3.3. Multidentate Ligands

Multidentate ligands offer QDs enhanced stability because of the increased number of binding sites between each ligand and the QD surface. Bawendi’s group [71] crosslinked alkyl phosphines, commonly used to stabilize hydrophobic QDs, with a crosslinker dissocyanatohexane to form polydentate ligands known as oligomeric phosphines (OPs). This new class of ligands consists of three components which are the inner phosphine layer (which passivate the QD surface), linking layer (which protect the QD), and an outer functionalized layer (which impart desirable chemical properties). The OPs displaying carboxylic acid groups were compared with MPA coatings on QDs with the former maintaining the initial QY and showing enhanced stability in various pH (ranging from 5.5 to 12) and in high ionic strength solutions. Wang et al. [72,73] passivated QDs with a multidentate diblock copolymer, poly(ethylene glycol-b-2-N,N-dimethylaminoethyl methacrylate) (PEG-b-PDMA). The pendent tertiary amine groups had proved to high affinity to the QD surface [74]. They found that the QY of QDs coated with 10k and 15k molecular weight polymer prepared by traditional solution polymerization were substantially higher than that of QDs coated with TOPO, while the presence of 35k molecular weight polymer synthesized by atom transfer radical polymerization (ATRP) decreased brightness of the QDs. They attributed this to two competing effects: enhanced surface passivation by the polymer and a parasitic effect caused by copper ion residual from the initiator during the ATRP synthesis.

For certain biological applications, the QD capping ligands are required to minimize the nonspecific binding to the cell membrane or proteins. Nie’s group [75] prepared a new class of hydroxylated QDs, which initially have carboxyl groups, that are prepared through a hydroxylation and cross-linking procedure. These QDs had relatively small sizes (13–14 nm) as compared to other amphiphilic polymer-coated QDs (20–40 nm) [7678]. They also evaluated their nonspecific binding properties with a series of different coatings including carboxylated, streptavidin-functionalized, and PEG-coated QDs; these results are shown in Figure 6. The hydroxylated QDs showed the lowest nonspecific cellular binding where a higher degree of hydroxylation helped to further reduce the nonspecific binding. To reduce the hydrodynamic size, they overcoated QDs with a linear polymer chain which had a mixed composition of thiols and amines [79]. This novel coating tightly wrapped around QD surface as “loops-and-trains” [73,74] where the size of QDs was as small as 4–7 nm in diameter. They further found that the number of available binding groups (thiols and amines) had strong influence on QD polydispersity, QY, and photostability. Increasing the number of binding groups offered better stability but sacrificed QY suggesting an optimal number of binding groups per QD.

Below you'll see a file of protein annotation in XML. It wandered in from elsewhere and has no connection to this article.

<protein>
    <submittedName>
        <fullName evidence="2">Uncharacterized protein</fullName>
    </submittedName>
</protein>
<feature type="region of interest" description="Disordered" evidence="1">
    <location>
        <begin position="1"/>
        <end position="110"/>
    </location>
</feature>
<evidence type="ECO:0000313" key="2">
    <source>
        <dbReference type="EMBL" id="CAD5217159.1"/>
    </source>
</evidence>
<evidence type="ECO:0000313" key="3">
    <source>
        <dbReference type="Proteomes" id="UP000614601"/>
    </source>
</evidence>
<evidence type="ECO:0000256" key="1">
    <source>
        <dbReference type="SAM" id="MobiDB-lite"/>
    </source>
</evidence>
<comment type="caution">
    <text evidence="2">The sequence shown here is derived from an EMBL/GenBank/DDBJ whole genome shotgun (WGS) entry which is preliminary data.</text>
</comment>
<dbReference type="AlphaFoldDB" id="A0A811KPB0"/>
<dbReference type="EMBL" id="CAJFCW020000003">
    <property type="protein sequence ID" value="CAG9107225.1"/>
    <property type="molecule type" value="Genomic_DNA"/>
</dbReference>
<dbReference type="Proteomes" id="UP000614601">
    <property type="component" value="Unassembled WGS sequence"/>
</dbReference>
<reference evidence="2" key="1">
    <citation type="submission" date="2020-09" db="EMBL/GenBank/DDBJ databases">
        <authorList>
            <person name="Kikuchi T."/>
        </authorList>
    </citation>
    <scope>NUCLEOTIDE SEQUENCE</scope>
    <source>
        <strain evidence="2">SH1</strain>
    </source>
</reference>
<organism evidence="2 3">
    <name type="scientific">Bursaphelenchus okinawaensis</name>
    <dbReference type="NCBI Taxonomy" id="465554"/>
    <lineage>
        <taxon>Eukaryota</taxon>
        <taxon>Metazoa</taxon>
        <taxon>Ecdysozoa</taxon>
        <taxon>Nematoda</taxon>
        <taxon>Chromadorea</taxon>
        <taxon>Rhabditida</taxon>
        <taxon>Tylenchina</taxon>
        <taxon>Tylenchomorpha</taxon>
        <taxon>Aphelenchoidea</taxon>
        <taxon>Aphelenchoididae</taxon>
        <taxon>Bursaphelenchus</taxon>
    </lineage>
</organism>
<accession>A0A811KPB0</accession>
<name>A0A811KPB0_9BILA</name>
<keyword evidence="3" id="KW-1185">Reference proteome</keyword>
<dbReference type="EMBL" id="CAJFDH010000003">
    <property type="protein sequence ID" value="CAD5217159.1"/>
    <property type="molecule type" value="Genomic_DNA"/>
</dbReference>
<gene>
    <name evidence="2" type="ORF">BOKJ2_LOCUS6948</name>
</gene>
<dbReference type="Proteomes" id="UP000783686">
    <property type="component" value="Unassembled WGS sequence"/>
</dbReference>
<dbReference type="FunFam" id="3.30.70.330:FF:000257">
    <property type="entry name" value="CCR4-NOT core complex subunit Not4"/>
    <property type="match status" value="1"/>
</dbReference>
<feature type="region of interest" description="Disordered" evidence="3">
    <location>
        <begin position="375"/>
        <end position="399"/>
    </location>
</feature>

Rather than using single DHLA as an anchoring group, Stewart et al. [80] synthesized a new set of multidentate PEG-based ligands which have two DHLA, or thioctic acid, molecules. These ligands improved QD stability to survive in conditions unfavorable to DHLA-capped QDs. They showed remarkably stability in various pH solutions ranging from 1.1 to 13.9 and extremely high salt conditions (2 M NaCl).

4. Indirect Surface Encapsulation

4.1. Silica Coatings

A silica shell is another desirable method for producing biocompatible nanocrystals due to the formation of a contiguous protective surface layer. QDs can acquire a silica layer either through direct ligand exchange [8183] (surface silanization) or indirect encapsulation [8488] (sol-gel process, microemulsion, micellization of siloxane surfactants). The deposited silica shell can be further modified to conjugate biomolecules using standard silane coupling chemistry that is already ubiquitous for modifying bulk glass surfaces such as microscope slides.

The sol-gel process was first developed by Stöber et al. [89] and requires water-soluble QDs as a starting material. Compared to the sol-gel process, the advantage of the microemulsion process is that it is able to overcoat hydrophobic QDs directly with a silica layer where the resulting nanoparticles have smoother surfaces and narrow size distributions [84]. Darbandi et al. [84] reported that the silica growth on QD surfaces involve two hypothetical mechanisms during the microemulsion process (Figure 7). The first possible mechanism is shown in Figure 7(a) where the surfactant forms an inverted bilayer around TOPO-coated QDs followed by deposition of a silica layer within the hydrophilic region carried out in the presence of an ammonia catalyst used to promote the polymerization of tetraethyl orthosilicate (TEOS). In the second hypothetical mechanism [Figure 7(b)], the TOPO ligand is replaced by TEOS and QDs are transferred to the aqueous phase followed by the polymerization of TEOS from the QD surface. The resulting nanoparticles were monodisperse and had high luminescence with a single QD in the center.